Although there may already be de facto security champions within your organization, establishing a formal program is vital to supporting the security culture.

Formidable Informality

Together with BISOs, security champions enforce security programs without the need for significant operational or capital expenses. Here’s how:

First, champions and BISOs operate closer to the front lines of cybersecurity with tacit authority to oversee — and influence — the culture, including response from their teams. For example, team members know to instinctively report suspected phishing emails upon receipt. Another example might be the simple act of an administrator double-checking database configurations and restrictions prior to first use, thus avoiding the need for formal oversight by a cybersecurity team anxious about a potential multimillion-dollar cyber incident.

Champions and BISOs can also be the first individuals outside of the cybersecurity team to spot where policies, procedures or controls are not working. They can identify not only where the program might be falling short, but whether any teams or departments are failing to adhere to policy. Seeing both sides of the issue is invaluable for improving, and maintaining, compliance.

Getting Started

Taking Stock ELEMENTS OF A CYBERSECURITY AUDIT INCLUDE:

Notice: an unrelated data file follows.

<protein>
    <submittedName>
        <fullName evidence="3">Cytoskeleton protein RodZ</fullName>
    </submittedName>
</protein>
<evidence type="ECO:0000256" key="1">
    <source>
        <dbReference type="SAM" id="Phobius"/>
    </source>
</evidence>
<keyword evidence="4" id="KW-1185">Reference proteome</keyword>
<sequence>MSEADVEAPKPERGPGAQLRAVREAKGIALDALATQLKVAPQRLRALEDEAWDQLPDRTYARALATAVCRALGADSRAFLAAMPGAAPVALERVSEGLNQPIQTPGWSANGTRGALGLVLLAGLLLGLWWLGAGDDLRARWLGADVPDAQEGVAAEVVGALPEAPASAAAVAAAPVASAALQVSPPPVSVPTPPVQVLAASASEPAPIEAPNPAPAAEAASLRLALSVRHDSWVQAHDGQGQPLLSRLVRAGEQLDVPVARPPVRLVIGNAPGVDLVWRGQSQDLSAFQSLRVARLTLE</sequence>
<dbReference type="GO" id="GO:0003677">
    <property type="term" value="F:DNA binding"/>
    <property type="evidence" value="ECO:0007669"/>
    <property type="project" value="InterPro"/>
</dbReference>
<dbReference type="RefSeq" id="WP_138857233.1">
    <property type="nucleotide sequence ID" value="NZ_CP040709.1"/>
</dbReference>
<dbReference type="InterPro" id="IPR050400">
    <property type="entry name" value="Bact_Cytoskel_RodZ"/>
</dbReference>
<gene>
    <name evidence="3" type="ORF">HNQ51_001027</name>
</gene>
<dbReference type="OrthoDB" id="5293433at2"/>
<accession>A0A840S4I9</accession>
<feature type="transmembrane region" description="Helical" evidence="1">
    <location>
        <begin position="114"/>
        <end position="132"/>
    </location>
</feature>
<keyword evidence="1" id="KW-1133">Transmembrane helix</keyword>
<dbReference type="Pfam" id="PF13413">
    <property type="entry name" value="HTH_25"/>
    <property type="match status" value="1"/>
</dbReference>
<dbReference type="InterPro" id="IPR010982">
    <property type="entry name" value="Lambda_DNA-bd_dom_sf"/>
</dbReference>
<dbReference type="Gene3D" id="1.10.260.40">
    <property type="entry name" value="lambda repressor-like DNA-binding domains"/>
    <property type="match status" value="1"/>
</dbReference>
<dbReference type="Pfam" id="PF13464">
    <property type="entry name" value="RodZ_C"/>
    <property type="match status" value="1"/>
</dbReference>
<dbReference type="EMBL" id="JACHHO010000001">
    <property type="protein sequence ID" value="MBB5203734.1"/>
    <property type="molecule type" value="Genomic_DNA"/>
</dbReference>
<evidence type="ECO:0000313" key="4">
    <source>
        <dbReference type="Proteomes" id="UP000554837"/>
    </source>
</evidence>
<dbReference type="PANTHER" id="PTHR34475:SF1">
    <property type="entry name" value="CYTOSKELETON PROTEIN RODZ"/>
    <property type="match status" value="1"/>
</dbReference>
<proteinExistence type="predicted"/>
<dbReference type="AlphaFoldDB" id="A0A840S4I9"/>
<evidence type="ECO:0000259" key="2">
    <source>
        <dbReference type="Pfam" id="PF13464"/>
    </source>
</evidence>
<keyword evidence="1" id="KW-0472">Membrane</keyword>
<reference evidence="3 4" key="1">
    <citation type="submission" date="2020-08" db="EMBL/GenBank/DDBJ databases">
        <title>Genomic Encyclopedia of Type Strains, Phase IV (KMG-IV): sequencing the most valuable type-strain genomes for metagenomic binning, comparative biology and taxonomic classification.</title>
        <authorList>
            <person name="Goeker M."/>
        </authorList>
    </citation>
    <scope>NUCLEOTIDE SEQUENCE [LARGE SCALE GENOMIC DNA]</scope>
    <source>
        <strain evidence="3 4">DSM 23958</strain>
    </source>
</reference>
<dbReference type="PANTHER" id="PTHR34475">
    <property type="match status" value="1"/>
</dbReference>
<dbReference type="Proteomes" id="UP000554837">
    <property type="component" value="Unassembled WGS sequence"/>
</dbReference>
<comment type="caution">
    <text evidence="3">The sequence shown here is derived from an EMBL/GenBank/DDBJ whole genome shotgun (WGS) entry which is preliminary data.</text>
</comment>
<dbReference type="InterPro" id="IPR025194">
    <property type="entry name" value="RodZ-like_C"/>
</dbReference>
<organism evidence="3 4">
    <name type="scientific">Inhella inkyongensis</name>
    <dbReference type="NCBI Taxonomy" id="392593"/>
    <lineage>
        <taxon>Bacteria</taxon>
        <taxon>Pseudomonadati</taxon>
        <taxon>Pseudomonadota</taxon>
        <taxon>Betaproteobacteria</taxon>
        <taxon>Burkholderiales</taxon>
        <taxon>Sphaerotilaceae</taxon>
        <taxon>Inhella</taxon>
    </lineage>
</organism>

• The most vulnerable entry points

  • Cybersecurity compliance issues

  • Policies, procedures, and staff gap analysis and design

  • Third party audit & assessments

  • Dark web intelligence monitoring

  • Information governance, privacy & security concerns

How do you implement the culture within your organization? Start small. Identify the department or business unit with the greatest cyber risk and focus your initial efforts there. Look in particular at high-risk positions, such as development teams or teams that handle sensitive information. Ask directly for individuals who may be interested in becoming a security champion. Meet regularly and provide training on the security program. Listen to feedback. Make it known that these roles genuinely contribute to the overall security of the organization.

Although the champion program may start as an informal working group, developing a more formal structure and providing incentives to continue building momentum is wise. It should be understood that these roles take up at least a small portion of the individuals’ full-time jobs. To smooth buy-in up and down the org chart, the programs should become a part of the security strategic roadmap, with a business case made to strategic leadership.

Understanding how to organize the culture may be challenging at first, but a solid audit of your organization’s cybersecurity landscape can be helpful (see sidebar, “Taking Stock”). Knowing where the vulnerabilities lie, and the actions to take, can help a CISO stand up to the fiercest winds.







For further information, please contact:

Katie R. Donnelly, Managing Director, FTI Consulting

katie.donnelly@fticonsulting.com